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Populism comes to Taiwan in election focused on future relationship with China

Opposition candidate for the Kuomintang, Han Kuo-yu, at a rally in Keelung city. Ritchie B. Tongo/EPA

As Taiwan heads to the polls on January 11, the future of its relationship with China has remained centre stage in the election campaign.

The result of the parliamentary and presidential elections could also influence Chinese-American competition in the Asia-Pacific region and the broader international security environment.

Taiwan’s current president, Tsai Ing-wen, is the candidate for the incumbent Democratic Progress Party (DPP), while Han Kuo-yu, the mayor of Kaohsiung City, is the candidate for the Kuomintang (KMT), the other of the two mainstream parties.

The KMT represents conservative groups in the country and supports the one-China principle, which recognises that both Taiwan and the mainland belong to one “China”, though it has a different interpretation of the principle to Beijing, which claims that there is only one China called the People’s Republic of China and Taiwan is an inseparable part of it.

The DPP, on the other hand, is a centre-left party that pushes for Taiwanese autonomy from China and stays closer to the Americans.

Taiwan’s politics often resemble a TV drama with a lot of twists and turns. At least three storylines are shaping the current campaign.

Populism in Taiwan

First, populism has begun to affect Taiwanese politics in a way it hasn’t in the past. In 2018, Han unexpectedly won the election to become mayor of Kaohsiung City after a 17-year political exile, ending the 30-year rule of the DPP in the city.

Han’s slogan of “Making Kaohsiung Great Again” unsurprisingly won him the title of the “Taiwanese Trump” and since then a “Han wave” has swept across Taiwan and won him significant popularity.

Han claims to represent Taiwan’s working class and seeks to remind other politicians not to forget the “suffering ordinary people”. He adopts simple and humorous language, portraying himself as an “old, poor and bald-headed” man. His supporters refer to him as the “president of the common people”.

Deliberately alienating himself from the KMT’s traditional political elites, he chose an independent politician as his vice-presidential running mate. Han has also accused the DPP government of corruption.

It’s always about China

Second, the relationship between Taiwan and the Chinese mainland remains a prominent issue in this election. The ongoing tensions between Hong Kong and China and the protests in Hong Kong have ensured that 2020 general election has been focused on the type of relationship that Taiwan should have with the mainland. Specific policies aren’t the issue, the talk is of the bigger, long-term picture.

Both the KMT and the DPP reject the “one country, two systems model” for Taiwan that currently governs Hong Kong’s relationship with China. Nevertheless, the DPP has been accused by the KMT of using the Hong Kong protests for political purposes with slogans such as “Today’s Hong Kong, tomorrow’s Taiwan”. The DPP blames the KMT for being soft and cowardly towards Beijing and claims that only the DPP can protect Taiwan from being annexed by mainland China.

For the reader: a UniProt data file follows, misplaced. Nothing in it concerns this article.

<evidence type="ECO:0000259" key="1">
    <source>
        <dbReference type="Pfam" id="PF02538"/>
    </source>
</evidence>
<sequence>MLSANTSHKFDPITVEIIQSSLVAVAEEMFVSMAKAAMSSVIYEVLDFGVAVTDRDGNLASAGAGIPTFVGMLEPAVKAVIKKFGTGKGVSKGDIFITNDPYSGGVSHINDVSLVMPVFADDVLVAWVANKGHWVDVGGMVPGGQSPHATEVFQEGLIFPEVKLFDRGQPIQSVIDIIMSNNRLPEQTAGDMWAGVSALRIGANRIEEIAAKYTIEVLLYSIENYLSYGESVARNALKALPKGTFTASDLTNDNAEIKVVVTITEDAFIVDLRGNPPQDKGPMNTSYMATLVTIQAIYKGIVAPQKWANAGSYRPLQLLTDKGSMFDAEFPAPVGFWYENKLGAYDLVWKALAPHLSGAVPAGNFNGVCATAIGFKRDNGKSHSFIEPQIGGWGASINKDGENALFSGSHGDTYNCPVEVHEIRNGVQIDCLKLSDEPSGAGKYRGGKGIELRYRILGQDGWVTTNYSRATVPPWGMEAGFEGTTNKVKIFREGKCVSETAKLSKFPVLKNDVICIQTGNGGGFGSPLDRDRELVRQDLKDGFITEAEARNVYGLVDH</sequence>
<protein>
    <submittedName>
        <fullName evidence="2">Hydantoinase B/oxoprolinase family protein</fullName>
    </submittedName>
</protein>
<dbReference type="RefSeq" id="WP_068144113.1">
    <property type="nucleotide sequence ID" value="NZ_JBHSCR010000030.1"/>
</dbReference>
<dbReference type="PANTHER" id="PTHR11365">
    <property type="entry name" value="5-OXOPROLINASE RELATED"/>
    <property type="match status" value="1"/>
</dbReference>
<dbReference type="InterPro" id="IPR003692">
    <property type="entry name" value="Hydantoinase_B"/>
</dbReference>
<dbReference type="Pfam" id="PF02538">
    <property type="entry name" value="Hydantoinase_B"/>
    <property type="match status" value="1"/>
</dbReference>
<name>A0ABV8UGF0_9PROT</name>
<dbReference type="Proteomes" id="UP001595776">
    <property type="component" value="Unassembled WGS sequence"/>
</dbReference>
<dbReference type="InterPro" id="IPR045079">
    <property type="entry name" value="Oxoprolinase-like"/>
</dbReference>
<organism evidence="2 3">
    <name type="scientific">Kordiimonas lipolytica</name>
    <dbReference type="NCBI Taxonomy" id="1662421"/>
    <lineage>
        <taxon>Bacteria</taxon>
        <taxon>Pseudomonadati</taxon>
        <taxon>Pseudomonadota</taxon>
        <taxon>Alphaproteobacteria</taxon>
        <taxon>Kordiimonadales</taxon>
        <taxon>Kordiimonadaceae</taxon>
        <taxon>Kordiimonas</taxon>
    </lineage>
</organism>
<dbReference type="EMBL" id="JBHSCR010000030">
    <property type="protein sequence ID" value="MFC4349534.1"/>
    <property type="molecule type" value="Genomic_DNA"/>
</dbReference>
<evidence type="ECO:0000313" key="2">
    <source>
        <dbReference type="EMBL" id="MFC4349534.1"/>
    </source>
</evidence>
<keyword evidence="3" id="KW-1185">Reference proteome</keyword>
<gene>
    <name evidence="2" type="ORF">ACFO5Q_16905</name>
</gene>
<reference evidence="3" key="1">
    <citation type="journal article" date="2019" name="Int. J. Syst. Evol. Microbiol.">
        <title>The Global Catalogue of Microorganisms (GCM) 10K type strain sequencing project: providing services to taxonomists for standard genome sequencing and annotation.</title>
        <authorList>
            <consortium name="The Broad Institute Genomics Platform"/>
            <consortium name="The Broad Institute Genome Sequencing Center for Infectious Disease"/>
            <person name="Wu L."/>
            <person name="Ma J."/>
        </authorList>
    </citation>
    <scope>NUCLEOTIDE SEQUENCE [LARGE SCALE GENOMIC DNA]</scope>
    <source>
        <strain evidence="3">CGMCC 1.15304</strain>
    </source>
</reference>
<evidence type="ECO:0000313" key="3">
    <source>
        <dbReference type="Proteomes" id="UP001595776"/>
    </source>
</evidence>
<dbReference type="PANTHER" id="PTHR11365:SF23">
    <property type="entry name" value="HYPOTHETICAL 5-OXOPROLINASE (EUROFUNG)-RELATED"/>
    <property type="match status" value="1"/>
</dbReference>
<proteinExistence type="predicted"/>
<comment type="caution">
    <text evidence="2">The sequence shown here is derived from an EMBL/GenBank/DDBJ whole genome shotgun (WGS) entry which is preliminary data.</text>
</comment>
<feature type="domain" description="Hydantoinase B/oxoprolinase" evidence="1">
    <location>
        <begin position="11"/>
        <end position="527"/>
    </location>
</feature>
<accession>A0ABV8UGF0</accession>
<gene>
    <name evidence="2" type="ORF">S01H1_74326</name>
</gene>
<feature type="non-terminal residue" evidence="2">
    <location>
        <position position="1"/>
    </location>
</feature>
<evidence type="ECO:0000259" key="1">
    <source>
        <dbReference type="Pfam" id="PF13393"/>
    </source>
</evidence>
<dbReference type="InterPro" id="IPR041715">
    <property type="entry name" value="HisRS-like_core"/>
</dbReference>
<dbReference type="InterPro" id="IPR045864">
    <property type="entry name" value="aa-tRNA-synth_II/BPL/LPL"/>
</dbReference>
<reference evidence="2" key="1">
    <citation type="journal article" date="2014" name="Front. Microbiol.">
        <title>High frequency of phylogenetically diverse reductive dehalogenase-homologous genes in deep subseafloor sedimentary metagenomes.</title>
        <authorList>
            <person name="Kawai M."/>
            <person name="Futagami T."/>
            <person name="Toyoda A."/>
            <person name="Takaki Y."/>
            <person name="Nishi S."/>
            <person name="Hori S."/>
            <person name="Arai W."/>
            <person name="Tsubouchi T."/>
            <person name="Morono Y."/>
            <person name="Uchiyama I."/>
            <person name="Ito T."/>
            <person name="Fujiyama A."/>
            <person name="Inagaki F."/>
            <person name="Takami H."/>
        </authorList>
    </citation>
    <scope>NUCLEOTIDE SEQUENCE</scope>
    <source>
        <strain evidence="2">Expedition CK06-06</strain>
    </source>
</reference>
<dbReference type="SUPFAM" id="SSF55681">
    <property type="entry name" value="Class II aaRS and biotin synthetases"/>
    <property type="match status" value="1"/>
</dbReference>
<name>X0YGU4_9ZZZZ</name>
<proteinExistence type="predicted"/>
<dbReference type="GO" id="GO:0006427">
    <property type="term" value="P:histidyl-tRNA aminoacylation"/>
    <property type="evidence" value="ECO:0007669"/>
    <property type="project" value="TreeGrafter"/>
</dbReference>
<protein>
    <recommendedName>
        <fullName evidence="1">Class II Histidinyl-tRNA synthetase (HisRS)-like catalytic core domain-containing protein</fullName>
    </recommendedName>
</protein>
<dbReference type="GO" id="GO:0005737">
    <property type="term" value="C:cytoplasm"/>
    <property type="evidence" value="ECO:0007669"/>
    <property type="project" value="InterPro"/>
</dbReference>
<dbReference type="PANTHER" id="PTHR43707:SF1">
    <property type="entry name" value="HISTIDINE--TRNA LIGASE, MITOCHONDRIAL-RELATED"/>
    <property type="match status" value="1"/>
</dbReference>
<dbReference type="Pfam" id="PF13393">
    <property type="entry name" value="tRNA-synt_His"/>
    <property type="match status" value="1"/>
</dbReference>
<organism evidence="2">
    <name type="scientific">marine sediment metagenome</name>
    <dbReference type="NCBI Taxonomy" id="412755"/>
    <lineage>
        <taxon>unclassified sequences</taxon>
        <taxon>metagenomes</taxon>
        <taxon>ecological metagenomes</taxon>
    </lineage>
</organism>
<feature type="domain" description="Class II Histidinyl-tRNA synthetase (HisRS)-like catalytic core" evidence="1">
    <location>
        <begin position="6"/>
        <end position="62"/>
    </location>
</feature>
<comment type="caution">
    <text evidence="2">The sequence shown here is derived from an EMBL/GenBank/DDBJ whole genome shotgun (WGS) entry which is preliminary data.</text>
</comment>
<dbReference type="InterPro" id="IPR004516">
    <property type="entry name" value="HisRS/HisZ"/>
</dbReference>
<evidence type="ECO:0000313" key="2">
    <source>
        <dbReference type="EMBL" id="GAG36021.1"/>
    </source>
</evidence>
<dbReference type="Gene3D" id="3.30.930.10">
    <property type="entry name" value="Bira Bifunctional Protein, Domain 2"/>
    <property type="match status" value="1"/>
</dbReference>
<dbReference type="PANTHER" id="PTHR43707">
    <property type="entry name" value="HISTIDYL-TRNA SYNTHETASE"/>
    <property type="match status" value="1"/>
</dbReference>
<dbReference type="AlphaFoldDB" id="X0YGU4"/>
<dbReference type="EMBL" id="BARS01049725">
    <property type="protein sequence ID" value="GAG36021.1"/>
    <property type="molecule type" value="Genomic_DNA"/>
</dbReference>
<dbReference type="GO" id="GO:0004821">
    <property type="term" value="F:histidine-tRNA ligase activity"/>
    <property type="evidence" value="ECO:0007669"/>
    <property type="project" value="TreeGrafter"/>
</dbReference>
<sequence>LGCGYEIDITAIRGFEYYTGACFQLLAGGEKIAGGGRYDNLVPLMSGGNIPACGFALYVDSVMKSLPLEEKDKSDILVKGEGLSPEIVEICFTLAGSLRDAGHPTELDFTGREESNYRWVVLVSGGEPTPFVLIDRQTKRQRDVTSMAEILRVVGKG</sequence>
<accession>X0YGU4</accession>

If the DPP wins the election in 2020, it will raise concerns that hostility between the Taiwanese government and Beijing could escalate and may eventually destabilise the security of the whole region.

Taiwenese President Tsai Ing-wen (centre), at a campaign rally in early January. Ritchie B. Tongo/EPA

By manipulating anti-mainland sentiment, the DPP has widened its lead over the KMT in the polls. That’s happened despite the current DPP regime lacking notable achievements and being plagued by corruption scandals and diplomatic crises. Still, Han has appealed to his supporters to pretend to support Tsai if they are asked by pollsters in the opinion polls.

Swing voters

Still, the DPP’s victory is not assured. That’s partly because more than 30% of electors fall into the category of swing voters, creating room for minority parties while also making the election more unpredictable. For example, Ko Wen-je, the current mayor of Taipei, established the Taiwan People’s Party (TPP) in August 2019 and then nominated 45 candidates to run in the 2020 parliamentary election. The TPP criticises both of the two mainstream political parties and has a stable approval rating around 10% based on current opinion polls.

Over and beyond the TPP, 45 parties have nominated candidates for the 2020 parliamentary election. The leading minority parties, including the TPP, are trying to win enough seats to position themselves as political power brokers and could even be involved in a coalition government in the event of a hung parliament. In the last parliamentary election in 2016, the DPP won 68 out of the 113 seats while KMT won only 35 seats. In 2020, it will be very challenging for the DPP to win an overall majority.

The election campaign has been dominated by ongoing drama. In 2019, allegations were made by two scholars about the validity of Tsai’s doctorate – something she denies and is pursuing legal action over for defamation. Although the university, LSE, confirmed that she did receive a PhD in law in 1984, some Taiwanese still remain sceptical and the issue has continued to plague her during the election campaign. Meanwhile, the Taiwan election campaign has been beset by allegations of misinformation and fake news on all sides.

Nothing is ever dull in Taiwanese politics. Whoever wins the election will need to balance both the relationship between mainland China and Taiwan and the US and the island and also boost the country’s economy.

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